The beach at Scheveningen is world-famous. Artists like Jan Hendrik Weissenbruch, Anton Mauve and the Maris brothers attracted by the life of the fishing folk, the emerging bathing culture, but above all the magnificent interplay of light, sky and water used it as a subject in their drawings and paintings. This summer, the Gemeentemuseum
is showing the finest seascapes produced at Scheveningen by the painters of the Hague School.
Around 1870 a group of artists formed in The Hague, and the city became the centre of Dutch painting. They took to the outdoors to paint the landscape of the Netherlands. Alongside the woods around the Veluwe heathlands and the polders in the region now known as the Green Heart in the west of the country, the North Sea coast also features heavily in the work of these painters. Scenes from the lives of poor fishing folk were a particular favourite of theirs, but now and again their work particularly their drawings and sketchbooks also show the other side of the fishing village of Scheveningen, which at the time was becoming a playground for the wealthy.
Jacob Maris (1837-1899) painted the fishermen hard at work, while his brother Willem (1844-1910) painted the donkeys that gave children rides on the beach. Anton Mauve (1838-1888) showed the fishing boats being pulled up onto the beach by horses, as well as elegantly dressed visitors to the resort. Other artists specialised in the magnificent natural scenery of the coast, depicting the constantly changing sea and the richly varied skies in all kinds of weather conditions. Despite the subject matter, the painters of the Hague School used silver-grey for their beach scenes and seascapes. It is the colour of the light over the North Sea, as it is carried across the water to the land.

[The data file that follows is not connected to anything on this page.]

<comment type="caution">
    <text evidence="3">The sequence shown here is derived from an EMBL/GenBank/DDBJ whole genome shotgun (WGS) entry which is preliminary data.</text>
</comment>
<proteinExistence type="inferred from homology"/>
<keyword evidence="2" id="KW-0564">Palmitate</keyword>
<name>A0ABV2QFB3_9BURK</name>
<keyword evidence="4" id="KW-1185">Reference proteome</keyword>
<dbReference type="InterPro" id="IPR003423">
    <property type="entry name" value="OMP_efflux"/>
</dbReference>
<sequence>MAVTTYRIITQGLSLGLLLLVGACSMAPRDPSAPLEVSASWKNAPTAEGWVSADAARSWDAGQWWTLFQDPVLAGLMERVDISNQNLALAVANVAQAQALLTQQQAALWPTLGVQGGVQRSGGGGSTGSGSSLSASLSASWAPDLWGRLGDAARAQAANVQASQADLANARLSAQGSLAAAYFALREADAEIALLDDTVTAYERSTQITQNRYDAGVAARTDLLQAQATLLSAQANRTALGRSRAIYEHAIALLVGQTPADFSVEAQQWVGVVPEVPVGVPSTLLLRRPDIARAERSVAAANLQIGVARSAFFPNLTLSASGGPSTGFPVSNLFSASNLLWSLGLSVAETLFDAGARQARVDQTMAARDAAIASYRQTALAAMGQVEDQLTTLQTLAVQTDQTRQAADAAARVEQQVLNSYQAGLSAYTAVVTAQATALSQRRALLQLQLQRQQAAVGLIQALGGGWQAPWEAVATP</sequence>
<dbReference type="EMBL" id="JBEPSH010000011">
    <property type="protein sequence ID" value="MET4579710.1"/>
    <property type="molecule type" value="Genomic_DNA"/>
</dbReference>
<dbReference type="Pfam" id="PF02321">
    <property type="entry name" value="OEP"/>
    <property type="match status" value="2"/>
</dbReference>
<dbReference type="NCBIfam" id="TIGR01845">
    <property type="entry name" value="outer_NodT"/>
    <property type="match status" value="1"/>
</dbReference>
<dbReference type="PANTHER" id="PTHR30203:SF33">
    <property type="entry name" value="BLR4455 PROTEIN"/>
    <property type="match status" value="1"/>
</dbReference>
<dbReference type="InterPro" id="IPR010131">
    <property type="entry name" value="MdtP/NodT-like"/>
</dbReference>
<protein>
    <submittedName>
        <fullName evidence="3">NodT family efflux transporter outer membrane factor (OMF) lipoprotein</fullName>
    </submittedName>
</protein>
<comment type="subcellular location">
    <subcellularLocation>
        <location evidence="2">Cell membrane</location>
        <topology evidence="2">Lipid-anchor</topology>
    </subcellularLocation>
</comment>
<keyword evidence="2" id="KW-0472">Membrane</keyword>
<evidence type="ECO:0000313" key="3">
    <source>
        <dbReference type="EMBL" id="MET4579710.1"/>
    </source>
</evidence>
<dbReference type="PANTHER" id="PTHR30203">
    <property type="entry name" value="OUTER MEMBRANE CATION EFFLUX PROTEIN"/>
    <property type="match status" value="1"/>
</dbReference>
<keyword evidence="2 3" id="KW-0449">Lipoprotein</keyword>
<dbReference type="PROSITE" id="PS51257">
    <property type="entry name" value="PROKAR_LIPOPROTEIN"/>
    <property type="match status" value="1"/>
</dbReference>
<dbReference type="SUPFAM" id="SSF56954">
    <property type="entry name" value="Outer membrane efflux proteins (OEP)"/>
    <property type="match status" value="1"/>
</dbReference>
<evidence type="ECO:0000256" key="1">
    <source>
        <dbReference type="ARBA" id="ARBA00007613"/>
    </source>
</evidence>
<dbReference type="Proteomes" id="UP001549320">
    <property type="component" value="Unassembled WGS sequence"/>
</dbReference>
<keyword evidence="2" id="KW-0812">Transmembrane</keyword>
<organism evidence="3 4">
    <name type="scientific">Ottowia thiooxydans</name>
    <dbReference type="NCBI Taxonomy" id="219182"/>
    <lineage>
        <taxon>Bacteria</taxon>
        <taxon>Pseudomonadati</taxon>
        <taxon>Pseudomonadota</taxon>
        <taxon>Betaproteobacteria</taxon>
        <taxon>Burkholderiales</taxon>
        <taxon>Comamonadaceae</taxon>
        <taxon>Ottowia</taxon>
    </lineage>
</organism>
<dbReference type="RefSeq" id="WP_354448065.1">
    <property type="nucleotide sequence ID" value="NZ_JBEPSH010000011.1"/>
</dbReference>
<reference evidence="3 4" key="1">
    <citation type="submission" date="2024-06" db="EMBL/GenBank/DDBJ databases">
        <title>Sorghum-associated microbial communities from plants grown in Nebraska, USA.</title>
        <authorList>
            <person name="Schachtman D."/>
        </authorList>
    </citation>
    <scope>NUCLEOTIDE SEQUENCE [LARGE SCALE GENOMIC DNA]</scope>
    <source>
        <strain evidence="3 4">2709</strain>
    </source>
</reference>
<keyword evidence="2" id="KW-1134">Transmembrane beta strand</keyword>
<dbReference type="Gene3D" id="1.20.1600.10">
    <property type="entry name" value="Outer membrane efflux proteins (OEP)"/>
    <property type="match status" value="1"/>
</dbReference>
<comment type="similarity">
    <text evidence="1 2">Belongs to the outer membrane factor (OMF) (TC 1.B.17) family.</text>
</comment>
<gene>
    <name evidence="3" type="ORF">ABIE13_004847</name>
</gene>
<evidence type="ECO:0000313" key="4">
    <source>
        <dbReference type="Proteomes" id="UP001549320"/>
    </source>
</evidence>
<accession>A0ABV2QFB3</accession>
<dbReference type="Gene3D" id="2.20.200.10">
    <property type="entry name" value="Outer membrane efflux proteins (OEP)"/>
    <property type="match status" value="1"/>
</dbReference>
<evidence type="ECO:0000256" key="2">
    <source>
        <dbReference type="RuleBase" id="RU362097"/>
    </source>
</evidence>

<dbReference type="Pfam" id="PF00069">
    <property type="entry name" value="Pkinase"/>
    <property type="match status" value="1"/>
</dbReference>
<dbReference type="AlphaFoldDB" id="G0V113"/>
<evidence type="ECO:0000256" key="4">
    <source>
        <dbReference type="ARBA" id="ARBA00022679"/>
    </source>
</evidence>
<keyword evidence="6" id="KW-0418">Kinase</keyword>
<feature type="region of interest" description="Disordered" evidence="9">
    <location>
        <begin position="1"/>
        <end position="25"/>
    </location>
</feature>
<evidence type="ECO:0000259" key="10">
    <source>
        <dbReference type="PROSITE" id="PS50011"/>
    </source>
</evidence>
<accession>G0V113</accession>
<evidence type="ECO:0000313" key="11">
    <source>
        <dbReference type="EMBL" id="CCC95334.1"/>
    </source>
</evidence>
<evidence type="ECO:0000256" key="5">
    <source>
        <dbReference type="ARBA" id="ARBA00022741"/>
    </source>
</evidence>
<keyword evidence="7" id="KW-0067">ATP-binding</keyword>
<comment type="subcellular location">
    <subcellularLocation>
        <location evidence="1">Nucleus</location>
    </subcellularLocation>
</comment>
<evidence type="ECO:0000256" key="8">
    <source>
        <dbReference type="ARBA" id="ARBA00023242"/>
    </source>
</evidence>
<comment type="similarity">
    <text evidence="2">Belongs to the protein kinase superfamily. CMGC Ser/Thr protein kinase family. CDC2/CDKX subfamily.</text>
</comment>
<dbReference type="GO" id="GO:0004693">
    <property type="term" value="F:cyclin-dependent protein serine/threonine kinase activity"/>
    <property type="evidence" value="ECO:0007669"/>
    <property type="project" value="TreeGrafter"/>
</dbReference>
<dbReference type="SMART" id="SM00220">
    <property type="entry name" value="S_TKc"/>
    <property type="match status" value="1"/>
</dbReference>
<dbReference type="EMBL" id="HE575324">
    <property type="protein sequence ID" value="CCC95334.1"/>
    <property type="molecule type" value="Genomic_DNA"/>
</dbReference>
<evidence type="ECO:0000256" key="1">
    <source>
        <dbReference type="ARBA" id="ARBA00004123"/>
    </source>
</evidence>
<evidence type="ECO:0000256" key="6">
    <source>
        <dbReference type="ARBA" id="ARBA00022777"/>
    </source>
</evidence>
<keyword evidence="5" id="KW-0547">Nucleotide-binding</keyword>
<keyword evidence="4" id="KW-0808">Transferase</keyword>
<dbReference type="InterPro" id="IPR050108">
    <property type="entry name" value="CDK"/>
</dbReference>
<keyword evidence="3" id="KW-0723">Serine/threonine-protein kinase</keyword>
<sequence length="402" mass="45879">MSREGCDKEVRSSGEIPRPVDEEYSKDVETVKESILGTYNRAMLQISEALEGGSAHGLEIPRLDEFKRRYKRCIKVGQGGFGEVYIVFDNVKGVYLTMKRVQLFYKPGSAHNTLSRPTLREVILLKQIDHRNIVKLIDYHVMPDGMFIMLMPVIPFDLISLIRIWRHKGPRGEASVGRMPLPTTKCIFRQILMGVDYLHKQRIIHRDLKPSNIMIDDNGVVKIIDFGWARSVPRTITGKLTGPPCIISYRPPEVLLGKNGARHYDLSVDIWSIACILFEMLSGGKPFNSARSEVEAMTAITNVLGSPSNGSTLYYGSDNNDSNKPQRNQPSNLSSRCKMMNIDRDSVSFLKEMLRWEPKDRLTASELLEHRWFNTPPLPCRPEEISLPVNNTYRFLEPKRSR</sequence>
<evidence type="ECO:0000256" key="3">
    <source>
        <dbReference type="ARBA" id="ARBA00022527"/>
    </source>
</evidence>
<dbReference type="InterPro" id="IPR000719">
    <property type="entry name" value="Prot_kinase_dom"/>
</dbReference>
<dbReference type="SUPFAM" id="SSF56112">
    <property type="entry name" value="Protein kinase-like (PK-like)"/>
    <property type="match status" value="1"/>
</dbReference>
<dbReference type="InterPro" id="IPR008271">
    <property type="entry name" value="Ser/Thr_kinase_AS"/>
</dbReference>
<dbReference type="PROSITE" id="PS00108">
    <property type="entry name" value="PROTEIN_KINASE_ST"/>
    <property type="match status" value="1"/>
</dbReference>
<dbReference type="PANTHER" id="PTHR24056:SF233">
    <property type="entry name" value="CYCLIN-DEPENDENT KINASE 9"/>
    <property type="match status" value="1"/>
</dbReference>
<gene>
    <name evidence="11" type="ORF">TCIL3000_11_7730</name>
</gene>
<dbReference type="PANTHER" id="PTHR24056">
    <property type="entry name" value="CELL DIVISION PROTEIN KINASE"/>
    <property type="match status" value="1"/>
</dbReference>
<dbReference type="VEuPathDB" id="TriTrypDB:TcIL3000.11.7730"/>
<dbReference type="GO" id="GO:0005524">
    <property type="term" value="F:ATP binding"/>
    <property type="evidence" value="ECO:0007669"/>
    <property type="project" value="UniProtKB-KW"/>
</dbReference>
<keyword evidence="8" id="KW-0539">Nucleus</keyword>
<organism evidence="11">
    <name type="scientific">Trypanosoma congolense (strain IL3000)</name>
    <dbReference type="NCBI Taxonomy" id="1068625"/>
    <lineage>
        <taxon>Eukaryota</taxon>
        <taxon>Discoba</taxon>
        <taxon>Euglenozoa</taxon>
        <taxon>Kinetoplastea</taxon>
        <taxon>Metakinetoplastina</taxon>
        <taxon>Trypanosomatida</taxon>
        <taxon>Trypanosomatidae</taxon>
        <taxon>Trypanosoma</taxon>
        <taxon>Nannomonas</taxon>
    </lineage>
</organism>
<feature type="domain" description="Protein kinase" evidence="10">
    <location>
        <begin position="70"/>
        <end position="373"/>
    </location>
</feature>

The paintings and drawings in the exhibition explore many facets of a disappearing world. Beach Life The Hague School and Scheveningen takes us on a journey through this fishing village on the eve of momentous change. In 1904, Scheveningen opened a harbour where boats could dock. From that point on, the scenes of large fishing boats on the beach became a thing of the past. The town thus lost one of its important attractions and the two worlds the hardworking fishing folk and the visitors strolling along the promenade diverged further and further.
Gemeentemuseum Den Haag, which was co-founded by the painters of the Hague School, has an extensive collection of work by these Dutch nineteenth-century masters. Many of the most important works were acquired in the nineteenth century, while the artists were still living. Alongside over seventy paintings, drawings, photographs and archive material, the exhibition also features a unique group of sketchbooks that belonged to Anton Mauve. These books have rarely been displayed because of their fragility, and they are being partly presented in digital form in the exhibition. The drawings give a lively impression of the fishing village in days gone by.